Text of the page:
Pavalino Construction steps


I have tried to list the steps and construction details for how we sewed our the pavalinos.


1)We sewed all the roof wedges together first. Flat fell seams.  We have found that the flat fell seams provide more than adequate strength.  Here are construction instructions on how *we* sew flat fell seams.

2) We then sewed a small double ring of 9/16" tubular nylon.   9/16" tubular nylon has a breaking strength of 1500 lbs.  When combined in a double ring, it exceeds 4000 lbs.   One source of tubular nylon is or from the John Howard Company .   roofpeak1.gif (3863 bytes)
roofpeak2.gif (4025 bytes)
roofpeak1.gif (3863 bytes)
 This double ring of tubular nylon was put at the top of the roof section, around the outside of the roof wedges and stitched down (by hand).
We then sewed another piece of canvas (cut on the bias) to the inside of the roof wedges, running out over the tops of the roof wedges, over the nylon ring, and sewed down on the outside.  The spike at the top of our center pole goes through the hole at the top of the wedges and this ring of tubular nylon prevents that hole from every ripping, enlarging, or otherwise coming off the top of the pole.  Below are some thumbnails of the top, showing the canvas ring stitched over the nylon ring and roof wedges.  roofpeak2.gif (4025 bytes)


th_peaktop.jpg (2959 bytes) th_peaktop2.jpg (3325 bytes) th_peaktop3.jpg (3207 bytes)

Click on the thumbnail to see the large image

3) Because we have doors on both the front and rear, we have two wall sections, one on each side.  Each wall has a door piece, 5 side wall pieces, and another door piece. (Our doors are two pieces that overlap.) This covers half of the pavalino.

We sewed one half of the walls together (door piece, 5 walls, door piece). Again, flat fell seams. Now, we positioned this on the roof piece, and sewed the WALL sections (not the doors) to the roof.  This time we used a wall-to-roof seam that is similar to, but not actually, a flat fell seam.  See our seam instructions.

4) We repeated the process for the other half.   Here is a shot of the details of the attachment.  Click on the thumbnail for the full size photo.    On the left side in the photo, it shows the underside of the flap, showing the fold of wall as stitched down (you can see a small bit sticking out).  On right side, the flap is down and shows the dual row of stitching on the outside of the wall-roof seam.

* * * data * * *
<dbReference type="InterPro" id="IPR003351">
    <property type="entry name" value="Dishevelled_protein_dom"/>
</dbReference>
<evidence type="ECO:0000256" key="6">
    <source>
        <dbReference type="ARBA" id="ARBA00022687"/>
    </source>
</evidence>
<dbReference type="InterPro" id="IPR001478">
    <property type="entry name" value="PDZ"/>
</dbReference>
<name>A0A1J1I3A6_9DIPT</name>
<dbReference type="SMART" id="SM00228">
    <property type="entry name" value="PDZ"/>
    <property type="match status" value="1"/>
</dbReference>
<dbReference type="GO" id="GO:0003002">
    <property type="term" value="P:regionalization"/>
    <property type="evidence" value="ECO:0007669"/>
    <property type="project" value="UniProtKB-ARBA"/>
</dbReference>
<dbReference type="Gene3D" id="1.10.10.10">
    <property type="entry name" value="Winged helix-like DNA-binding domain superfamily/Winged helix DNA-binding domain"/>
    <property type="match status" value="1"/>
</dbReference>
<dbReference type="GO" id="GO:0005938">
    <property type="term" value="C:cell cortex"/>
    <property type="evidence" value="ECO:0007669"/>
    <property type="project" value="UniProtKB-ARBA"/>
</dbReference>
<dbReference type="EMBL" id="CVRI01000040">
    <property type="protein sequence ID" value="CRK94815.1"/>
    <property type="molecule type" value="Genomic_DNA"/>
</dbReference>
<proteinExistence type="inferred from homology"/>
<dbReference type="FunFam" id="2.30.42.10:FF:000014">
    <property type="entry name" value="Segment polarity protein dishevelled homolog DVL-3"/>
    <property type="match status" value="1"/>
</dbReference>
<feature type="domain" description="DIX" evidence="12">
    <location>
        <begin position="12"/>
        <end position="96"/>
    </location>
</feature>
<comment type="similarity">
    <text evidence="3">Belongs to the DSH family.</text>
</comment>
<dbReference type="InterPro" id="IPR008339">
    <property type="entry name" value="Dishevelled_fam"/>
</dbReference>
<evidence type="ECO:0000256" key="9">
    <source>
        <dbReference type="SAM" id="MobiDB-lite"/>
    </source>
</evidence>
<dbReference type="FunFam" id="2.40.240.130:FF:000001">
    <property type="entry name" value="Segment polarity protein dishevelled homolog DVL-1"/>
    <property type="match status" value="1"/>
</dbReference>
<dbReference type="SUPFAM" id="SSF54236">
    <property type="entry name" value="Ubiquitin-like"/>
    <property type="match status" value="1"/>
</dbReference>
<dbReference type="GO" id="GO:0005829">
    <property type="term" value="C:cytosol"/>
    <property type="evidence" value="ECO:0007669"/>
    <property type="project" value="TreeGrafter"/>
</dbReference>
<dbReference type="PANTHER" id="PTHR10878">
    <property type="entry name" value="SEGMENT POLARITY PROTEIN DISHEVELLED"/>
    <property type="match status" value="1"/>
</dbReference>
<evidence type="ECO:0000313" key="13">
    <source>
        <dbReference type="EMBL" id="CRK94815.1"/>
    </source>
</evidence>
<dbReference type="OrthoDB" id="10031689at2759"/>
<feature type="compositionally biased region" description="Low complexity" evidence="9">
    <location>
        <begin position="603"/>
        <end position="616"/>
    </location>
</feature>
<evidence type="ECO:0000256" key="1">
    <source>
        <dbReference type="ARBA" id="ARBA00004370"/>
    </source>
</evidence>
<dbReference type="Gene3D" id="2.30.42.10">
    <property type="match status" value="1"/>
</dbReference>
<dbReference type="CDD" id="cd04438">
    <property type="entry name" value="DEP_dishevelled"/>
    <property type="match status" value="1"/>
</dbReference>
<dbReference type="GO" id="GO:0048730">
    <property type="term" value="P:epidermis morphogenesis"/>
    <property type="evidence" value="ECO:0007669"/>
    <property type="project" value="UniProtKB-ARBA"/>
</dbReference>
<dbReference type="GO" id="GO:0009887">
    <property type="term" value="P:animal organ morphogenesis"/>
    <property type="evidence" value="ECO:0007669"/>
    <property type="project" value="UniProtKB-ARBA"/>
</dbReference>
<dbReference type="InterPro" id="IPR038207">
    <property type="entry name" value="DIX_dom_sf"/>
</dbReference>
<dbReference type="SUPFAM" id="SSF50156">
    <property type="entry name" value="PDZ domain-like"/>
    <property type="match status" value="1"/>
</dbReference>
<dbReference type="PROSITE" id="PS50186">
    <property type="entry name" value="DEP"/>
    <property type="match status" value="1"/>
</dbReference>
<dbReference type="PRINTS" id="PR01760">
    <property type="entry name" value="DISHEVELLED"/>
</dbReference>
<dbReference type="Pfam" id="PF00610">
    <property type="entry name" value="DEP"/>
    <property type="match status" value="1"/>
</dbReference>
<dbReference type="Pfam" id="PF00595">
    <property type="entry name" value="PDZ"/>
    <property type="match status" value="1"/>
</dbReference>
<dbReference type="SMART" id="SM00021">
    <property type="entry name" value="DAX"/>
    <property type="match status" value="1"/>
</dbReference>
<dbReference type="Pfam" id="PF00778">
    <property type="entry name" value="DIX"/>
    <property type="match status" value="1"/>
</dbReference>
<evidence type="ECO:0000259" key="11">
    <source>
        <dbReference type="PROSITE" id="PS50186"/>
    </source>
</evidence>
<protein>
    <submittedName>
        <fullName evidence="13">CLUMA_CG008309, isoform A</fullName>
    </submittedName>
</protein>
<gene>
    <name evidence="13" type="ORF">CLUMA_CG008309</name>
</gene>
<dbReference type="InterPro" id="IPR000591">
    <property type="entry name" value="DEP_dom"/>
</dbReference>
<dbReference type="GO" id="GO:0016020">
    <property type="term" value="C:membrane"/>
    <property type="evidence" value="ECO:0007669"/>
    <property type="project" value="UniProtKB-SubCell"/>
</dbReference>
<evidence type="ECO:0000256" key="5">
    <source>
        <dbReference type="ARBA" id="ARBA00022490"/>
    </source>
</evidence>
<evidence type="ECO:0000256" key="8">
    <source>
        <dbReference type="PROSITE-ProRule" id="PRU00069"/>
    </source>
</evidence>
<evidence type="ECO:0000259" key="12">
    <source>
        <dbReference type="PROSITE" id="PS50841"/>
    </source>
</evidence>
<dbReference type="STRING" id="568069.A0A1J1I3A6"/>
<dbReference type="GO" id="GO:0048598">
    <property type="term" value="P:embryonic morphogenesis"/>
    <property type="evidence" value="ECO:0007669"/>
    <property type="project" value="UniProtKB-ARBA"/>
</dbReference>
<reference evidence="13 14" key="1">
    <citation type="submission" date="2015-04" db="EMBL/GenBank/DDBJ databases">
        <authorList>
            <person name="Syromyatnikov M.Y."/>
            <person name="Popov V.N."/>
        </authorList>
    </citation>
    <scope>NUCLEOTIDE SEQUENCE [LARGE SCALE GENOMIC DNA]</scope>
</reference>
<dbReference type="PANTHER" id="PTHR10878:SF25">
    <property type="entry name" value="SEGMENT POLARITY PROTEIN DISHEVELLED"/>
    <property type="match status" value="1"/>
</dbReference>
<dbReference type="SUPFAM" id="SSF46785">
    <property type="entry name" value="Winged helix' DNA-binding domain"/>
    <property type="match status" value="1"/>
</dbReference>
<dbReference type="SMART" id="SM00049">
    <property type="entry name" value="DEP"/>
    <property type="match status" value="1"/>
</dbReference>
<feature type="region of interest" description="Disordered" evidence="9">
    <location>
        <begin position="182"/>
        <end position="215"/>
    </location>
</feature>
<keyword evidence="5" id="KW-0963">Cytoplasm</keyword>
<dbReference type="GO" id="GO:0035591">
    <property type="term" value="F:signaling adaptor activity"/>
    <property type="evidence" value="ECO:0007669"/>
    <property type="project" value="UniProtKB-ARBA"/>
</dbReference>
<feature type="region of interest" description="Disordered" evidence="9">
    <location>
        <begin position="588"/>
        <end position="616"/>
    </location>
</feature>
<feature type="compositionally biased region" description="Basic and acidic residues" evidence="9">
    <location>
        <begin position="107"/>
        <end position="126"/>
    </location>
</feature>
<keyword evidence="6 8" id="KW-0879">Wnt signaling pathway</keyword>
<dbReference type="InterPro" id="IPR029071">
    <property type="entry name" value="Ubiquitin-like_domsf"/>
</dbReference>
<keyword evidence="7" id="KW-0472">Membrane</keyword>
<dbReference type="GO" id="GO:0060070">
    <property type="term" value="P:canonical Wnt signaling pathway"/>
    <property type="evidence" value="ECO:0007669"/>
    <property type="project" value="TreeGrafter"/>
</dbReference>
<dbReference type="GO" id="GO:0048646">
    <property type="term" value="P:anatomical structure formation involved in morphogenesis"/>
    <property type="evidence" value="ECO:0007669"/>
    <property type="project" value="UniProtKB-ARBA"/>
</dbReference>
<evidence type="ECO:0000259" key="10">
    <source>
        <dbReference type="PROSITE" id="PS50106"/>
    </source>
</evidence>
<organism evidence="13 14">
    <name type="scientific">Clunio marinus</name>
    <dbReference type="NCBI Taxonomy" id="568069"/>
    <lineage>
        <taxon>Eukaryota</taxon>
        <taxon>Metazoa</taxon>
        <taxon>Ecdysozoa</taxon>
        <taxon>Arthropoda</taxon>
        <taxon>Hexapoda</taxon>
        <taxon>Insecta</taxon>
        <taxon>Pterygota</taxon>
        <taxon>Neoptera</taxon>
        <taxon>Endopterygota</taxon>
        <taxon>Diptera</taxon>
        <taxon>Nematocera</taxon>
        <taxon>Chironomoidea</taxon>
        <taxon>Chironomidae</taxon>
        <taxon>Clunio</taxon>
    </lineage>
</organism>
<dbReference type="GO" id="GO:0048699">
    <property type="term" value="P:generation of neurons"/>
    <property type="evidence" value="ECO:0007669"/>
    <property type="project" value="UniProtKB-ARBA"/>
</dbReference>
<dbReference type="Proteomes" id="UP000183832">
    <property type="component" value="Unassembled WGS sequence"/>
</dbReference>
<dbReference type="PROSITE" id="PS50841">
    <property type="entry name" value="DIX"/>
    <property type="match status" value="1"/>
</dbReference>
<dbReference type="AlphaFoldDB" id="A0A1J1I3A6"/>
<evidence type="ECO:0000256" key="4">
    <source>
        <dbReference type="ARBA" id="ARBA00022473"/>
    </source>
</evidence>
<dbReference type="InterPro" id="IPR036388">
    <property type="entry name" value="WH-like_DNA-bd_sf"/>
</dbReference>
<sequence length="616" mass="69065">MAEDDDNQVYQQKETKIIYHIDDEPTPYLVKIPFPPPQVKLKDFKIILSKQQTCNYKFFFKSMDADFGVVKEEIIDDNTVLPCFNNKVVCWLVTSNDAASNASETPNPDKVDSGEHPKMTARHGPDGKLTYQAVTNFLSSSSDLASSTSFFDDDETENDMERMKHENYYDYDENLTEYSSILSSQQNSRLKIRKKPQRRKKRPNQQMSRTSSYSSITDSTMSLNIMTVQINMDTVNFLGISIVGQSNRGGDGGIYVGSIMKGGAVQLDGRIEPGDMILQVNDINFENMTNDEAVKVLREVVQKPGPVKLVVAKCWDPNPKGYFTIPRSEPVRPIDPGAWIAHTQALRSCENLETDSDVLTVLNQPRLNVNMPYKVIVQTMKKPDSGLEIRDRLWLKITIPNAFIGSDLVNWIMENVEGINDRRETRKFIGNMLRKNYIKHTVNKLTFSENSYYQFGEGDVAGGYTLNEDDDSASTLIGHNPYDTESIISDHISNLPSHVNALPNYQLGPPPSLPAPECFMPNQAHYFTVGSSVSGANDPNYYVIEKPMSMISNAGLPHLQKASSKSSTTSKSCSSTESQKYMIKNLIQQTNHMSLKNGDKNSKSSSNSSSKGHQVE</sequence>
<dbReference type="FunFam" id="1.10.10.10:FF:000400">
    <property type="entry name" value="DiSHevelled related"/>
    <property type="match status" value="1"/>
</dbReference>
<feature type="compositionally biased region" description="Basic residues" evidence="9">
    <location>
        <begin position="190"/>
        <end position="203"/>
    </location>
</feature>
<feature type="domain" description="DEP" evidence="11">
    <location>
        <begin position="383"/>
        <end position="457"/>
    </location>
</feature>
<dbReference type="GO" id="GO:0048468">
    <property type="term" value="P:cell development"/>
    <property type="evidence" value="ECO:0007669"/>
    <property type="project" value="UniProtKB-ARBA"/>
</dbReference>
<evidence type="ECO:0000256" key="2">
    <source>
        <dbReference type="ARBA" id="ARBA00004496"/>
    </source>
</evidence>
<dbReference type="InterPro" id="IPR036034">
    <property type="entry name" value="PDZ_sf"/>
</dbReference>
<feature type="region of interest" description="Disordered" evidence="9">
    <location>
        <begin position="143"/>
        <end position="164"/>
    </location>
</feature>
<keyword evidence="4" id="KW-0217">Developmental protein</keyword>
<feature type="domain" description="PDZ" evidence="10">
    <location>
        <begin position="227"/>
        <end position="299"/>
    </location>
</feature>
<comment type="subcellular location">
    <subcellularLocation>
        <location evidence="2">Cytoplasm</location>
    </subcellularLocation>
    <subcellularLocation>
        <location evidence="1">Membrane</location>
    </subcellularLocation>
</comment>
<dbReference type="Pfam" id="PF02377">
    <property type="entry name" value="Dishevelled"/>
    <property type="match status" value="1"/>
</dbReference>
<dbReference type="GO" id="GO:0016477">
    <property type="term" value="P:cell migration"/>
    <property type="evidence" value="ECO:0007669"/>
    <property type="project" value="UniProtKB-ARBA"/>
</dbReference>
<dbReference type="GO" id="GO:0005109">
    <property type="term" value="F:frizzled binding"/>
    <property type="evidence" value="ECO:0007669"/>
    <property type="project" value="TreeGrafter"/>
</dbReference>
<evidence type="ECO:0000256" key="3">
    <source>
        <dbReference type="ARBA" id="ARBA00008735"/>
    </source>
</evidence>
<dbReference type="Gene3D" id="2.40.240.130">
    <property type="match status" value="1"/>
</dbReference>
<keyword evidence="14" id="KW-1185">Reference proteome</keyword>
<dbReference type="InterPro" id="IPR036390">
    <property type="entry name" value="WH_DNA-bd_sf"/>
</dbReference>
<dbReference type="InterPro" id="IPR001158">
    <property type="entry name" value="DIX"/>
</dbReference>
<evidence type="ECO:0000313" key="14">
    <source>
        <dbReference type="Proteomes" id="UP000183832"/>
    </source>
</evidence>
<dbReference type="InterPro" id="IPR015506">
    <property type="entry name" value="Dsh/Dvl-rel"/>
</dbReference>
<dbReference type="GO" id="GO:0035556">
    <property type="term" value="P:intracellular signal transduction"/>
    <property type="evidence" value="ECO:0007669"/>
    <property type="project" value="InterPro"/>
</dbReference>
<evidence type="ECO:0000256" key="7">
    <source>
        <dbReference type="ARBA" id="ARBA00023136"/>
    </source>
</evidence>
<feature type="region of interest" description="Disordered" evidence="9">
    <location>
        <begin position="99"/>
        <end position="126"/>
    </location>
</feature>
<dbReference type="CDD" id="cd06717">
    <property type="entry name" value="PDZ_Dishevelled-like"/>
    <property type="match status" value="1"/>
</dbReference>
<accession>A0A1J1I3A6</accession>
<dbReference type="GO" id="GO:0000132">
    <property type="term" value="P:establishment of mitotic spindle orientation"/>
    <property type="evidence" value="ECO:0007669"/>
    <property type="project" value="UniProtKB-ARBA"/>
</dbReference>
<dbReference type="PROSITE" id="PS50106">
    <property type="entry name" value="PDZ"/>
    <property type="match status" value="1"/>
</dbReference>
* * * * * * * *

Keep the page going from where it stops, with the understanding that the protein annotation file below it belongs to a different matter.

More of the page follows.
5) We sewed the pockets and sewed these in.  For the first several years, we used a significant change (in the "shape" of the spoke pocket) from Master Dafydd's design.   If you read his article and compare to my picture below, you will see that I changed the 'sew shut' and 'leave open' sides of the final triangle.
spoke_pocket1.gif (4077 bytes)
This resulted in a "horizontal" bottom of the pocket, which encouraged the spokes to remain in place.  Here the pocket is shown turned and stitched into the pavilino, with a spoke inserted.
We now use the spocket pocket design detailed in the revised article by Dafydd's apprentice (Lady Sorcha). The article is accessible from the main pavilion page.
spoke_pocket2.gif (1780 bytes)
th_pocket2.jpg (2048 bytes)
Inside showing spoke pocket
as attached
Same spoke pocket showing spoke

6) We created canvas loops and toggles and attached those.  The canvas loops are simply small tubes of canvas turned inside out.  See toggle details here.

7) We then sewed stake loops of the tubular nylon that stick out between each set of bottom flaps.  We then tie a small piece of nylon cord through the tubular nylon loop, and actually use that cord as the loop the stake goes though.  We then sewed tubular nylon all the way around the bottom on the inside (at the top of the ground flap).  This prevents stretching the canvas or ripping the flat fell seams at the flap joint, when pulling it tight as you stake it out.    th_stakeloop2.jpg (3470 bytes)


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